My first time brewing in the cold (maybe 20 F) taught me about slow-chill brewing!  I was amazed how long it took to cool five gallons of wort when it's sitting on an icy driveway and I'm stirring continuously!  After a while I just gave up and went inside.  Came back outside 3-4 hours later and it was finally at pitching temp.  Really made me appreciate how effective my immersion chiller is!
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Offline Ward Chillington

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Re: Brewing outdoor in cold weather?
« Reply #21 on: December 30, 2019, 12:36:26 AM »
My first time brewing in the cold (maybe 20 F) taught me about slow-chill brewing!  I was amazed how long it took to cool five gallons of wort when it's sitting on an icy driveway and I'm stirring continuously!  After a while I just gave up and went inside.  Came back outside 3-4 hours later and it was finally at pitching temp.  Really made me appreciate how effective my immersion chiller is!



So I'm reading more an more about slow chill and with winter setting in here, it really  has my interest. 


So that I am clear on this, the reason we want to chill down to a pitch temp as soon as we can, is to reduce an opportunity for contamination, right??  IOW, if I was to cover and somehow seal my boil kettle until my wort is at pitch temp later that day or perhaps the next day, I would be not be risking contamination any more than when I use my immersion chiller and covering the kettle with some towels while I whirlpool with my big spoon?


 I typically dump my entre contents into the carboy.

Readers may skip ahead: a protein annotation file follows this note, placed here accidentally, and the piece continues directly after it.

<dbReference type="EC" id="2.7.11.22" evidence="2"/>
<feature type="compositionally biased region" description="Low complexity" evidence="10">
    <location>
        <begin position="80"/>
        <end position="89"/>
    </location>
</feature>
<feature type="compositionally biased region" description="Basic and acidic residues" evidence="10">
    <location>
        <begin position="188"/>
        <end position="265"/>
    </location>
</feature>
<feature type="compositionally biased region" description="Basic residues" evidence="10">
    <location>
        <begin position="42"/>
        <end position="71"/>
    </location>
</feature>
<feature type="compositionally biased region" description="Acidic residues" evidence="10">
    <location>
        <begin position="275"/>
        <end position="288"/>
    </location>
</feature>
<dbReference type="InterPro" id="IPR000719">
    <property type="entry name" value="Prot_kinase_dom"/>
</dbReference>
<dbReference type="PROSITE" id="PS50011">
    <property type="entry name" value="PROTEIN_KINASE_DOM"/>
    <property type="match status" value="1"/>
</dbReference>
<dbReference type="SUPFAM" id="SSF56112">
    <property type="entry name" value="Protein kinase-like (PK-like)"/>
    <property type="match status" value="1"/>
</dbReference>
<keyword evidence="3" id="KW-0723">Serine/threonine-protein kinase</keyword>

Offline narvin

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Re: Brewing outdoor in cold weather?
« Reply #22 on: December 30, 2019, 04:09:44 AM »
You can make fantastic beer in cold weather.  There are advantages, such as city water being nice and cold for chilling, and not having to deal with the heat and steam from the kettle on a 90 degree day. If it's below freezing, be prepared for challenges.  Water lines freezing and propane tanks icing up are major issues, and a wind screen for the burner as mentioned above can be a life saver (tin foil works in a pinch).  I got higher evaporation rate in the dry winter weather, and planned accordingly.

That being said, I got tired of brewing in the elements.  But it's as doable on a 30 degree day as it is on a 90 degree day.
« Last Edit: December 31, 2019, 04:03:09 AM by narvin »

Offline denny

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Re: Brewing outdoor in cold weather?
« Reply #23 on: December 30, 2019, 03:01:49 PM »
My first time brewing in the cold (maybe 20 F) taught me about slow-chill brewing!  I was amazed how long it took to cool five gallons of wort when it's sitting on an icy driveway and I'm stirring continuously!  After a while I just gave up and went inside.  Came back outside 3-4 hours later and it was finally at pitching temp.  Really made me appreciate how effective my immersion chiller is!



So I'm reading more an more about slow chill and with winter setting in here, it really  has my interest. 


So that I am clear on this, the reason we want to chill down to a pitch temp as soon as we can, is to reduce an opportunity for contamination, right??  IOW, if I was to cover and somehow seal my boil kettle until my wort is at pitch temp later that day or perhaps the next day, I would be not be risking contamination any more than when I use my immersion chiller and covering the kettle with some towels while I whirlpool with my big spoon?